Appellant contends that special circumstances exist justifying the denial of any fees to the Project, Newman v. Piggie Park Enterprises, Inc., 390 U.S. 400, 88 S.Ct. 964, 19 L.Ed.2d 1263 (1968). Specifically, appellant claims that the limited degree of success at trial, the Project's "abandonment" of the lawsuit on the eve of trial, the Project's degree of participation in the case, and the "inflated" nature of the Project's petition justify denial of the fee request. Certainly, the degree of success at trial, the amount of work performed and the reasonableness of the fee sought are factors to be considered in awarding fees under the proper standard. Barber v. Kimbrell's, Inc., supra; Johnson v. Georgia Highway Express, Inc., supra; Blum v. Stenson, supra; Hensley v. Eckerhart, supra. Except in extreme circumstances not apparent here, however, these factors do not justify a total denial of fees.

Moreover, although an actual abandonment of a client's cause may justify the denial of an award under certain circumstances, the facts apparent from the record presented here do not support such action. The record indicates that the Project withdrew after providing valuable services to appellees because of conflicts with local counsel in order to avoid injuring their clients' case. Appellees were not left with counsel unfamiliar with the case, but were represented by the local attorney who had worked with the case from its inception. Withdrawal under these circumstances would appear to be in the best interest of appellees and would not, if nothing else is shown on remand, amount to special circumstances justifying an absolute denial of fees.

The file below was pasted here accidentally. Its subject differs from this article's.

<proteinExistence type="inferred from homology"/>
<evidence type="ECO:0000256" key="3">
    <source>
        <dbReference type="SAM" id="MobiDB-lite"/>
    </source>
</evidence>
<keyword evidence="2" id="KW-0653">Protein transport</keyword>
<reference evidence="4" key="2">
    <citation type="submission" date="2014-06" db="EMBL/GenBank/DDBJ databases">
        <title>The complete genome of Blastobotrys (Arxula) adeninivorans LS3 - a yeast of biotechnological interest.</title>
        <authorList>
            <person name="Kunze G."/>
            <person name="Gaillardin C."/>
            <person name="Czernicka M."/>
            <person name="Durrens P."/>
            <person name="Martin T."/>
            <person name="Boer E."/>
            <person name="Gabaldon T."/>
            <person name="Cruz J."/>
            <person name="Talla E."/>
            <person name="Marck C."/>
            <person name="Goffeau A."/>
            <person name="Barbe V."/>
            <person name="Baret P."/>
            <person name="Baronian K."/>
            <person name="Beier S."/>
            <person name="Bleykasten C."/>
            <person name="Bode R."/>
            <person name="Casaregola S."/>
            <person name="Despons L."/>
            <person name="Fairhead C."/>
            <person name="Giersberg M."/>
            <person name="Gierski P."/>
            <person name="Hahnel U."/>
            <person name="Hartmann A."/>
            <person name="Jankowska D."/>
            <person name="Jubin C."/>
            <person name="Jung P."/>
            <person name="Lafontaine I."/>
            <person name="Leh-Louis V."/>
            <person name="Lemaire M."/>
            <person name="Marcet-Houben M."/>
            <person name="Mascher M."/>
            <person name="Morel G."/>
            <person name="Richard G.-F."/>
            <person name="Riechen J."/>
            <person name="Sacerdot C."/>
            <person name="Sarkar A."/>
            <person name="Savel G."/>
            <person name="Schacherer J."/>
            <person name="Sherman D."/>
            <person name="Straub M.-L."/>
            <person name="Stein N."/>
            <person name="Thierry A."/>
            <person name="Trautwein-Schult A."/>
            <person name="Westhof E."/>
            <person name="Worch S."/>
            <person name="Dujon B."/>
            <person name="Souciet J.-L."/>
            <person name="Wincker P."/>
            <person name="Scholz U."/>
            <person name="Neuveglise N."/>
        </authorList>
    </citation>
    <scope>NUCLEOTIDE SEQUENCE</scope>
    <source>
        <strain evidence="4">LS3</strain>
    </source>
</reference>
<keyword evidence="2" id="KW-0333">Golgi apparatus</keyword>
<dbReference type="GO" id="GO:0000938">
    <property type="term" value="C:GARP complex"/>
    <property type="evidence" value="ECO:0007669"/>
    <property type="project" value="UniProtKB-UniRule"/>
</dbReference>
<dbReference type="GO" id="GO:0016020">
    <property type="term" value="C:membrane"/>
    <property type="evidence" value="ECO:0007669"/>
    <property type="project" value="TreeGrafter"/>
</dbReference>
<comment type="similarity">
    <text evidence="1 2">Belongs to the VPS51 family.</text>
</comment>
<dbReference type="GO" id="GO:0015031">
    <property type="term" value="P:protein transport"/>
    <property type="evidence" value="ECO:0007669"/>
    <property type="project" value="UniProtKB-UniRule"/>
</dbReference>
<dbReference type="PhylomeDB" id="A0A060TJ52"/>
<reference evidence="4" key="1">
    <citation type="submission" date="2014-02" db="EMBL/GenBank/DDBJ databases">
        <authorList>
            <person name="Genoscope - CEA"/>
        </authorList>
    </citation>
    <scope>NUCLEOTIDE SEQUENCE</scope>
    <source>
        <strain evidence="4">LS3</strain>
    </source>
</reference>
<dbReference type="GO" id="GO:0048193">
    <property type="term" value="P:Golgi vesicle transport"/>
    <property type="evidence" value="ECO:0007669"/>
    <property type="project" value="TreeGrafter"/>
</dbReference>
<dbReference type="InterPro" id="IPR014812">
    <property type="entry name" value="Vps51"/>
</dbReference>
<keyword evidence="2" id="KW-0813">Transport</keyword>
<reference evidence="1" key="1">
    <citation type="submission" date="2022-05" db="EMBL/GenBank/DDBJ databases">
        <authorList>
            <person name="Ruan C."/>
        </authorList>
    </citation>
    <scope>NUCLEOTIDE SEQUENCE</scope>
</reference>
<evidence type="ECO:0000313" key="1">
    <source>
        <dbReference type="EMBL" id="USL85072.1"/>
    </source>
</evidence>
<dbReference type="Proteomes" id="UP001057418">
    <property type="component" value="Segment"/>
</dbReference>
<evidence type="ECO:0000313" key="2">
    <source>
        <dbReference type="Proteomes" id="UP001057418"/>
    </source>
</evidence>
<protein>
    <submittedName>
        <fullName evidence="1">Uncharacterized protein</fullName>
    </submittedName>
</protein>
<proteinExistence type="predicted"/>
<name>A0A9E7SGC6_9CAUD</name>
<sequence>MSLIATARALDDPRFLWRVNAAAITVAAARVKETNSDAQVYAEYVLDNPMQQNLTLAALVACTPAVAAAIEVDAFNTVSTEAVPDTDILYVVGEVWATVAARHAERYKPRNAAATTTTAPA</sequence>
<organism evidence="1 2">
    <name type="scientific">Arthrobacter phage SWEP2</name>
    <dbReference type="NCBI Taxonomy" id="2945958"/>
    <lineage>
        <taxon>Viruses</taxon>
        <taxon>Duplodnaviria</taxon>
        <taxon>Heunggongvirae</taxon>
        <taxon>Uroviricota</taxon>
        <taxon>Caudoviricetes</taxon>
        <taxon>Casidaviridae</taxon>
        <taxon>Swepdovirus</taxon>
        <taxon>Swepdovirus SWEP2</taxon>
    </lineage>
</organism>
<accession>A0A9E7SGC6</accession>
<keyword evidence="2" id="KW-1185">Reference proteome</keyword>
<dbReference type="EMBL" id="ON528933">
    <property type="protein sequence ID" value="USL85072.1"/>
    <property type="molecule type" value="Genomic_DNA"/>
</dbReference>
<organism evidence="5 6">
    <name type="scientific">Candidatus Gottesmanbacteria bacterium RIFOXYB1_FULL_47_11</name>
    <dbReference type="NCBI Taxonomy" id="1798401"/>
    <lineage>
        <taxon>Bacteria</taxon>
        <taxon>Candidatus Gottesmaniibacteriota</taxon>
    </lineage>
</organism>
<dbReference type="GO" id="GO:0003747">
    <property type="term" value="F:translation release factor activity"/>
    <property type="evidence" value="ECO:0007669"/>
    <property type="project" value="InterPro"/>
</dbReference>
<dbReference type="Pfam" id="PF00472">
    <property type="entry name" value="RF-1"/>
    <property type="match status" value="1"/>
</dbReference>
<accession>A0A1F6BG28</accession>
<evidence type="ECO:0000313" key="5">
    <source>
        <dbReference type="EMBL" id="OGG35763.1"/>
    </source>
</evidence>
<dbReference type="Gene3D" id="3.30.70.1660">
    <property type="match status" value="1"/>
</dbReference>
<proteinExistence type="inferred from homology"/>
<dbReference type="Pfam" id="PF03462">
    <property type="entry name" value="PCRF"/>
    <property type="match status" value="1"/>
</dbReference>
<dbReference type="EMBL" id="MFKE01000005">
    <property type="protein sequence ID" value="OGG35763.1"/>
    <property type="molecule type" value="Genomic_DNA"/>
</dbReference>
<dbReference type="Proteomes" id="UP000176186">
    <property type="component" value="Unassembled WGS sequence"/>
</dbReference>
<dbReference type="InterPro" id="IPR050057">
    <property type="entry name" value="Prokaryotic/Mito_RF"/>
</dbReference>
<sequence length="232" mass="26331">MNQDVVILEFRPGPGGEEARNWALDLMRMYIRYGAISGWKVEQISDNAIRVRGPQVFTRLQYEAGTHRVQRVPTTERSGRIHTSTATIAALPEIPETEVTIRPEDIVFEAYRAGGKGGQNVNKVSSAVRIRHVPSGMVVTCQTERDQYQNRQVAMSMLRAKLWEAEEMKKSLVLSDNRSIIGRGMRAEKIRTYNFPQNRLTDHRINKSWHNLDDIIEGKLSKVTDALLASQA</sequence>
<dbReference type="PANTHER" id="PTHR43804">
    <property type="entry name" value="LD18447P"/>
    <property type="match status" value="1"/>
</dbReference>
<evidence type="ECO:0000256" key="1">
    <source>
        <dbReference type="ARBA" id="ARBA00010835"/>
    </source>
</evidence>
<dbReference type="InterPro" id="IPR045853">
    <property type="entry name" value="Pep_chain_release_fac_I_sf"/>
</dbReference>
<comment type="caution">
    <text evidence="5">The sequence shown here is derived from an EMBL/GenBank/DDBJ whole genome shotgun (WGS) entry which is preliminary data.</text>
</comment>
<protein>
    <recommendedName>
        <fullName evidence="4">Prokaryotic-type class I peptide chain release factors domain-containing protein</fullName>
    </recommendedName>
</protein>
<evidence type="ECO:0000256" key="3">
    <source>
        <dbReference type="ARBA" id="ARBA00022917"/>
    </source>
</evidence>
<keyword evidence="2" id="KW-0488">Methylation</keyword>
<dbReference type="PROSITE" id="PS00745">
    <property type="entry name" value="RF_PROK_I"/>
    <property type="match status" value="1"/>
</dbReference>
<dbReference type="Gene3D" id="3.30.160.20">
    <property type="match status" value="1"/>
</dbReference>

Finally, appellant argues that the $75,000 fee awarded to the local attorney is sufficient to cover all fees to which appellees are entitled. The district court, however, failed to articulate its reasons for this award as required by our prior rulings. Barber v. Kimbrell's, Inc., supra. Even considering this award in isolation,2 then, it is clear that the district court's failure to articulate its reasons precludes a meaningful review thereof.

Accordingly, we reverse the district court's order denying fees to the Project and awarding fees to the local attorney and remand the matter for reconsideration. Upon remand, the district court shall award reasonable attorneys' fees in accordance with this opinion for services rendered at the administrative, trial and appellate level, including those expended to resolve the issue of attorneys' fees. Young v. Kenley, 641 F.2d 192, 195 (4th Cir.1981), cert. denied, 455 U.S. 961, 102 S.Ct. 1476, 71 L.Ed.2d 681 (1982).

REVERSED AND REMANDED.

1

Appellees, plaintiffs below, are designated appellees in No. 85-1494(L) and appellants in No. 85-1507. The Pittston Company, who filed the first appeal in this matter, No. 85-1494(L), is designated as appellant herein although it chose not to pursue the claims raised in its appeal

2

We express no opinion on the total fee award or the rights of counsel thereto inter se